Bulletin for 2-12-23

Birthdays and Anniversaries

None this week

Prayer requests:

Stacey Esner has a severely sprained ankle

Chaney Reames is undergoing extensive dental work.

Rachel Prater, Dena’s cousin, Rodney’s, recovering at home. Prayers please.

Chloe Birdwell, relative of the Weeks’s, great improvement, in a program in Houston. Keep praying, please!

Paul Tyler has a bad sort Parkinson’s. Got stem cell treatments. Pray for their success.

Bill Grubbs getting another look at his skin cancer on his face.

Shirley Weeks, Steve’s mom, continues to have trouble.

Teresa Weeks, Steve’s sister, having age related issues. She has Down’s Syndrome.

Sarah, Chris Girvin’s sister, on hospice care

Robert and Sue Waller, health issues

Darla Nitti, Wendi’s mom, good report

Leta, has a recurring cancer, prayer request from her granddaughter via our website.

Tammy Jones, Weeks’ neighbor, kidney failure/dialysis


Assuming authority or exercising authority? 1 Timothy 2:12

Have you ever encountered different translations supporting different doctrines that promote conflicting practices? One such example can be found in 1 Timothy 2:12 where some translations have the phrase “assume authority” (NIV 2011) while others read “exercise authority” (NASB, ESV, NET) or “have authority over” (RSV, NIV).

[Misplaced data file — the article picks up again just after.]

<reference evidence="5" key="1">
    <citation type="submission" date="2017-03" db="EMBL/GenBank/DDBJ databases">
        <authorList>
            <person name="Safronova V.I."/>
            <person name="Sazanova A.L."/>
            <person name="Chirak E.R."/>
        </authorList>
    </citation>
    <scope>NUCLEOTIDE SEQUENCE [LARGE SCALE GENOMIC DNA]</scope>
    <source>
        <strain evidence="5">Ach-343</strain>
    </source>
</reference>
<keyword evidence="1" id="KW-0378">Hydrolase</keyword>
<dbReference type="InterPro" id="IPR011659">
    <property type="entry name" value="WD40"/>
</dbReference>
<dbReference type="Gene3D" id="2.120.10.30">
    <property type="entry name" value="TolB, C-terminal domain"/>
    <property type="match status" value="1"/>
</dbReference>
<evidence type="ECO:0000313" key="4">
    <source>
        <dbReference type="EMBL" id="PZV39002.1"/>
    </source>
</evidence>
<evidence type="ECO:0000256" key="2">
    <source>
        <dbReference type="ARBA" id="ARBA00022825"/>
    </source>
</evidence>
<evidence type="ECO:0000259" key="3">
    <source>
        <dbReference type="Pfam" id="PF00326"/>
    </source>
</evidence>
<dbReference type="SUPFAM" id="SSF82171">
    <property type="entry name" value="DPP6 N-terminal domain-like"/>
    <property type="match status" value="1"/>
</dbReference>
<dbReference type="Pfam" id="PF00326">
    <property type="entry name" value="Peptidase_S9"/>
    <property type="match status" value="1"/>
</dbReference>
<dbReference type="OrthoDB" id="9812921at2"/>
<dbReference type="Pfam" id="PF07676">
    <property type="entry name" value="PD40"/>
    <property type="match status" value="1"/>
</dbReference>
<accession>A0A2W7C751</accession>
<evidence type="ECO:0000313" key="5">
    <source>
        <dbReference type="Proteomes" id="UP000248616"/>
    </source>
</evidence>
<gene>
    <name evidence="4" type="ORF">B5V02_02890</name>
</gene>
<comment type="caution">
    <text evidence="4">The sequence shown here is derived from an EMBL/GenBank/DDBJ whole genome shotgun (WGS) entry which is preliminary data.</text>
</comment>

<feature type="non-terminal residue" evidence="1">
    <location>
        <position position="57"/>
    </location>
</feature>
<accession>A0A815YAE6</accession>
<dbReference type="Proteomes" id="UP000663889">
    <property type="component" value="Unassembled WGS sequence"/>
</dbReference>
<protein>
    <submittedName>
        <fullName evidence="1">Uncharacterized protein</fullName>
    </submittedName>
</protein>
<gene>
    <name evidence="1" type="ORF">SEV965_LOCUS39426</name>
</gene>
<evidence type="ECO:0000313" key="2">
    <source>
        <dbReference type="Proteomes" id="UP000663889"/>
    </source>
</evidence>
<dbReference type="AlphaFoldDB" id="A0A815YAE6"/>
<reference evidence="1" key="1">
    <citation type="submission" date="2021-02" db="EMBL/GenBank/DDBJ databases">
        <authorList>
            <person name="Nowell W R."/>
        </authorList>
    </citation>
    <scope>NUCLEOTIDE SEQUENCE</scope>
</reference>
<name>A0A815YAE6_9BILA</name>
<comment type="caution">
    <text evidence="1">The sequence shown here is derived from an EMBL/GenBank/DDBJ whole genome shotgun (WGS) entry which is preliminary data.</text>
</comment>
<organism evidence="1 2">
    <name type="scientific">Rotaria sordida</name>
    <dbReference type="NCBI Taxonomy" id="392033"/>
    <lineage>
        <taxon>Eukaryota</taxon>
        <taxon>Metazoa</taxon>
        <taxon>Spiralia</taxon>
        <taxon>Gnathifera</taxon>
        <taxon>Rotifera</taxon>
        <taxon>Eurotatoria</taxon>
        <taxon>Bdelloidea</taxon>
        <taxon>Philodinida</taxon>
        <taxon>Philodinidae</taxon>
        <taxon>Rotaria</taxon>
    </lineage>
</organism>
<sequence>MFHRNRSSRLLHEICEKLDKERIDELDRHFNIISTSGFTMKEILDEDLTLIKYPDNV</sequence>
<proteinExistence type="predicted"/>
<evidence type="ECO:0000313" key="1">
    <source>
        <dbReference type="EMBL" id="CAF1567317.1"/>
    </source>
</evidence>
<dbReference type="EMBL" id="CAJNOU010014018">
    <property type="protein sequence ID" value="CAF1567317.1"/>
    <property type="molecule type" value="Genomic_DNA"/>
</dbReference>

What’s the difference? Within the church setting, the first rendering would prohibit a woman from taking it upon herself to step into a role of authority over men. Hence, these versions suggest that if she were to be granted a position of authority by others then this would be acceptable.

However, the latter two translations would prohibit a woman from occupying a role of authority over men within the church. So which is it?

Which do we want Paul to have taught? Our desire might influence how we handle the data.

A number of years ago, it was pointed out that the Greek word authenteō can be or should be translated as assume authority. Is this the end of the matter? Hardly. Let’s look at the evidence.

Authenteō is a rare word within Greek literature. Nevertheless, we can trace its extant usage through the passage of time./1 Our concern is what did this word mean in Paul’s day? This would provide the greatest probability of what he intended to communicate. Any additional meanings which might have appeared hundreds of years later would not be a good candidate for what Paul intended.